A PAINFUL measure of just how much Iraq has changed in the four years since I started coming here is contained in my cellphone. Many numbers in the address book are for Iraqis who have either fled the country or been killed. One of the first Sunni politicians: gunned down. A Shiite baker: missing. A Sunni family: moved to Syria.
I first came to Iraq in April 2003, at the end of the looting several weeks after the American invasion. In all, I have spent 22 months here, time enough for the place, its people and their ever-evolving tragedy to fix itself firmly in my heart….
The moderates are mostly gone. My phone includes at least a dozen entries for middle-class families who have given up and moved away. They were supposed to build democracy here. Instead they work odd jobs in Syria and Jordan. Even the moderate political leaders have left. I have three numbers for Adnan Pachachi, the distinguished Iraqi statesman; none have Iraqi country codes.
Neighborhoods I used to visit a year ago with my armed guards and my black abaya are off limits. Most were Sunni and had been merely dangerous. Now they are dead. A neighborhood that used to be Baghdad’s Upper East Side has the dilapidated, broken feel of a city just hit by a hurricane.
The Iraqi government and the political process, which seemed to have great promise a year ago, have soured. Deeply damaged from years of abuse under Saddam Hussein, the Shiites who run the government have themselves turned into abusers.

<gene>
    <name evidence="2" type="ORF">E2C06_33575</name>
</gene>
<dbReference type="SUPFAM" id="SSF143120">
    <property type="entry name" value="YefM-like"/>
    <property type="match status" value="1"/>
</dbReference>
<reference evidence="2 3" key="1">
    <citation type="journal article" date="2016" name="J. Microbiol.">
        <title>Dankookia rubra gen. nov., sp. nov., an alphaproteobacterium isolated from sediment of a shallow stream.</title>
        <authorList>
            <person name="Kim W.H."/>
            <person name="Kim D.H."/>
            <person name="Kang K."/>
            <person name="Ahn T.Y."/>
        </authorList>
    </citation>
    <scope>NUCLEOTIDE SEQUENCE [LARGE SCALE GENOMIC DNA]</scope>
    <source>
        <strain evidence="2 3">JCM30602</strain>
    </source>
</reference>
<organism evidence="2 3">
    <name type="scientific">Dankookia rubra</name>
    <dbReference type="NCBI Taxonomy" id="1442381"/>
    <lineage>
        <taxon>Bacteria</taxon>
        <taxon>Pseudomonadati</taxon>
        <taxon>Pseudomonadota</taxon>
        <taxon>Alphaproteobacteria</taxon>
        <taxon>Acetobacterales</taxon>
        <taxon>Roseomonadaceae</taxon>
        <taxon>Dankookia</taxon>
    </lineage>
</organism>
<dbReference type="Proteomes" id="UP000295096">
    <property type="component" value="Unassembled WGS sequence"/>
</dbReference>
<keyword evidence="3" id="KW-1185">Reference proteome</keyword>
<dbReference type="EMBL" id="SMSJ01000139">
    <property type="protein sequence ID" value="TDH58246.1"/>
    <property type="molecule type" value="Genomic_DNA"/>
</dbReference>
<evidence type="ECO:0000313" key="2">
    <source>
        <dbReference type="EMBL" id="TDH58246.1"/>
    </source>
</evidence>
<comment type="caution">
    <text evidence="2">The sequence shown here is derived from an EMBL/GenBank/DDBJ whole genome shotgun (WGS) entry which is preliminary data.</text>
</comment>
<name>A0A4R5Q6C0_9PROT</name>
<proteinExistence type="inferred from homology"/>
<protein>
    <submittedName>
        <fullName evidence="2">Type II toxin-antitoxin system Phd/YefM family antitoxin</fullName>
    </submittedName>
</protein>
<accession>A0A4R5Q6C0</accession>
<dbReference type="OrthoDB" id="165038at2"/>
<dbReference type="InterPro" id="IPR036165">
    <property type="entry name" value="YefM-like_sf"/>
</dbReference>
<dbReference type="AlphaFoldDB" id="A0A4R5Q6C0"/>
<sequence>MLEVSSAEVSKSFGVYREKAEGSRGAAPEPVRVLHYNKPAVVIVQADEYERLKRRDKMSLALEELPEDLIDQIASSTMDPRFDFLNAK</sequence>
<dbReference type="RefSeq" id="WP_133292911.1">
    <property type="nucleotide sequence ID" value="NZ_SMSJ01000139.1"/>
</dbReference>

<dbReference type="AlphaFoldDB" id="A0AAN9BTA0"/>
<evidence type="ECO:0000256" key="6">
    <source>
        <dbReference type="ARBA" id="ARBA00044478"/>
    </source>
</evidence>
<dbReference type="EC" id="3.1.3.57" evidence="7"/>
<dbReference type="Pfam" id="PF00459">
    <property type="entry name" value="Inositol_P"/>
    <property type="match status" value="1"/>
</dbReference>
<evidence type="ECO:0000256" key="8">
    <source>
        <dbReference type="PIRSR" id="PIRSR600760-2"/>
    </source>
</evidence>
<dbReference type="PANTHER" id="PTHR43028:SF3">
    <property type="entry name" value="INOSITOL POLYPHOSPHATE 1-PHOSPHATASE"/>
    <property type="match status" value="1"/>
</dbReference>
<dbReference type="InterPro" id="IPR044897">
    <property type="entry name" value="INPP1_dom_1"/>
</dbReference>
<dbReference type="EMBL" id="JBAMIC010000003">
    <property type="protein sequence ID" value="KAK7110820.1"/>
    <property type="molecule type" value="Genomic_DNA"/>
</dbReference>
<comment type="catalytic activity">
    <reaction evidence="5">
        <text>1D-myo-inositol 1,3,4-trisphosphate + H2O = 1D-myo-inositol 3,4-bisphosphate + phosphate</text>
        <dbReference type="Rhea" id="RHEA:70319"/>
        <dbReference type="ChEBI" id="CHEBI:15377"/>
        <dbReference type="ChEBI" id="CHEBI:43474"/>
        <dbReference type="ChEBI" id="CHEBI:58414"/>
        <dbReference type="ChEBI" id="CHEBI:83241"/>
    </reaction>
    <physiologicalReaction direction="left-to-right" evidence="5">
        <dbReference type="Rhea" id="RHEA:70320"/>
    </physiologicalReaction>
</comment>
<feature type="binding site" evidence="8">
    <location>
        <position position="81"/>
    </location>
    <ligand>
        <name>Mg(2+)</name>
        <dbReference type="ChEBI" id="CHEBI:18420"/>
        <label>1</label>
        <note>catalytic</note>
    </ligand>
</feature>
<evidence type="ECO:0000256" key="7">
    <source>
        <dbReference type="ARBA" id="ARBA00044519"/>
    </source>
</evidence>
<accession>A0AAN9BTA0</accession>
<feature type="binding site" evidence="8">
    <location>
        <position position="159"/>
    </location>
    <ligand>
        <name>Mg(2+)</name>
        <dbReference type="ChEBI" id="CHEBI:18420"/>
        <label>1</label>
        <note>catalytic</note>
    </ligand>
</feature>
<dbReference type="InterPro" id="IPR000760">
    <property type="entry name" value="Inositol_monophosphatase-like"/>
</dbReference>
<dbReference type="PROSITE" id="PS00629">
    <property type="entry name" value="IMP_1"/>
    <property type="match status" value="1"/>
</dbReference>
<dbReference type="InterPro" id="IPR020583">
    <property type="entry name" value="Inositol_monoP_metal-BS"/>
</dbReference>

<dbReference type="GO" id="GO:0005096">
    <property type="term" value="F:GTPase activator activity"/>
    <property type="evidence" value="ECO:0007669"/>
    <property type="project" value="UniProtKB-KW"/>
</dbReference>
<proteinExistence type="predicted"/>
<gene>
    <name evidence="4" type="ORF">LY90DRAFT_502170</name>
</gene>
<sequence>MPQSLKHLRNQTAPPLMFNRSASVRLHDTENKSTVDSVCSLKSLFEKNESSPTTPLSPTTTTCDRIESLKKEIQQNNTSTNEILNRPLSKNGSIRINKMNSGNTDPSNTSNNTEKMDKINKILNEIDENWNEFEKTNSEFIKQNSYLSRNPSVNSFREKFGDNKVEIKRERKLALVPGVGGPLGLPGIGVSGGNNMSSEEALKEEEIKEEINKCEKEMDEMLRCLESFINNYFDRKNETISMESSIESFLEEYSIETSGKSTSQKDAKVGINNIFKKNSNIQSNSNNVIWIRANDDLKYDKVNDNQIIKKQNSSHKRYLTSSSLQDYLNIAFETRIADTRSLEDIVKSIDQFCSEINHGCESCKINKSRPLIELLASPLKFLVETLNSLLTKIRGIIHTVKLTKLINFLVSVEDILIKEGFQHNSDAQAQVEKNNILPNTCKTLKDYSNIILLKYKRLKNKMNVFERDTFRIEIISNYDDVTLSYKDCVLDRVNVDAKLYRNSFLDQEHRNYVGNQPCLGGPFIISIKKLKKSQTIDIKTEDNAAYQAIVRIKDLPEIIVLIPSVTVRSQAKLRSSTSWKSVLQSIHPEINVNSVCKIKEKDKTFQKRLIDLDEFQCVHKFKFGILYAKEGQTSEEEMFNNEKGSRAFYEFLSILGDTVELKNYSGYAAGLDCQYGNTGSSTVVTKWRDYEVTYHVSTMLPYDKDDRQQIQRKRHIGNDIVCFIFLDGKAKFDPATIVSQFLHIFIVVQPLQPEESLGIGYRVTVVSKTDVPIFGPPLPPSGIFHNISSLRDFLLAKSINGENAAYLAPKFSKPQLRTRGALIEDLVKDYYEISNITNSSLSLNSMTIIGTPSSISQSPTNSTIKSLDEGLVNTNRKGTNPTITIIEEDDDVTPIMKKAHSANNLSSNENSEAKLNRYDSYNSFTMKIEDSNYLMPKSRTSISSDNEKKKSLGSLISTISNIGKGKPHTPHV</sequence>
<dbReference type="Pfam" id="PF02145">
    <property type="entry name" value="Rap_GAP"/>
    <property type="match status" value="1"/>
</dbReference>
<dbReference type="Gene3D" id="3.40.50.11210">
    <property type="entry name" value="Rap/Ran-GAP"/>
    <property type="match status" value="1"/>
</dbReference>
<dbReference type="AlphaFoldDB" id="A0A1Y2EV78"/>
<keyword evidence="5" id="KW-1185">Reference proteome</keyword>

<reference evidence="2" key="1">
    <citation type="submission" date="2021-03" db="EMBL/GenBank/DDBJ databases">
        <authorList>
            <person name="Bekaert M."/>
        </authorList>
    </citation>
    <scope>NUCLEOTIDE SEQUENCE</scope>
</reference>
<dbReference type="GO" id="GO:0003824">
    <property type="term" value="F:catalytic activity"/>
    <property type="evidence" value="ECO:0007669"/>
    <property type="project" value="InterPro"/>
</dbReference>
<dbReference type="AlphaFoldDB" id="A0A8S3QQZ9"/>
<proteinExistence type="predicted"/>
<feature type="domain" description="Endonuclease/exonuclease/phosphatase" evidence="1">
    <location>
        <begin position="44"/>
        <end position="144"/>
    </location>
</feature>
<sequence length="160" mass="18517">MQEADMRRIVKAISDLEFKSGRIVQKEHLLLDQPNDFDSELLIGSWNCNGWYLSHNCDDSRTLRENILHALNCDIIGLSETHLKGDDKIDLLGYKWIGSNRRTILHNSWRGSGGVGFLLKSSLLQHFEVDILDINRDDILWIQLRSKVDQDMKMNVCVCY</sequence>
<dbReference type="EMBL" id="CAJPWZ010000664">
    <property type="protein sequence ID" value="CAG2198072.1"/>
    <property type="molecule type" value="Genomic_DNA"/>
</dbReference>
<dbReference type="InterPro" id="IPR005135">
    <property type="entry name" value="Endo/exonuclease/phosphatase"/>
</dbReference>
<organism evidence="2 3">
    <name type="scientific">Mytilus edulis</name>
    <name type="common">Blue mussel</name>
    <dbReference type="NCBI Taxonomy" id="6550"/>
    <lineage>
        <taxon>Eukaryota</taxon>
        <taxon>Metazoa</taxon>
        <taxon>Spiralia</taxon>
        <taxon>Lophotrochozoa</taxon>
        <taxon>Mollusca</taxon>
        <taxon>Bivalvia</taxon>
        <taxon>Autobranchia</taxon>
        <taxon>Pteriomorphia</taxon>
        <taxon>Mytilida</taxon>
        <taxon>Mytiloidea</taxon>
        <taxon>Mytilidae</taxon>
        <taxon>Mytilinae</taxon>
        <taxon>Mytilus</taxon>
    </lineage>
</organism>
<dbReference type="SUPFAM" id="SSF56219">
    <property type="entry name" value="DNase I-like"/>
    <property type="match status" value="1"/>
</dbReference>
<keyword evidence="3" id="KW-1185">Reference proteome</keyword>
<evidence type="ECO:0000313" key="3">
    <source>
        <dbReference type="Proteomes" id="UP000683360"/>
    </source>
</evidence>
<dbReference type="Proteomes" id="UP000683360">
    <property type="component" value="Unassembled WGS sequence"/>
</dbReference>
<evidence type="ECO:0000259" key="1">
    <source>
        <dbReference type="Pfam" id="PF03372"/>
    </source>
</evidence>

Never having covered a civil war before, I learned about it together with my Iraqi friends. It is a bit like watching a slow-motion train wreck. Broken bodies fly past. Faces freeze in one’s memory in the moments before impact. Passengers grab handles and doorframes that simply tear off or uselessly collapse.
I have the suspicion that no matter what we do, no matter what strategy we use or tactic we deploy, we’ve lost. We cannot win, at least as we have defined “win.” And this, frankly, saddens me. We have wasted an awful lot of international goodwill, and things will be worse than before we invaded Iraq.Heard on a talk radio show today: A caller suggested that like the American political leadership is setting benchmarks for the Iraqi government to meet, the American people should set benchmarks for our elected leaders. His suggested benchmark: The President and Vice President walk down several blocks of a street in Baghdad without ruining their underwear.
Here’s a little something from CBS. Andrew Sullivan suggests this wasn’t shown on nightly news because it is a reality-check against the notion that the war for Baghdad is winnable, given the resources and tactics we are planning to confront it with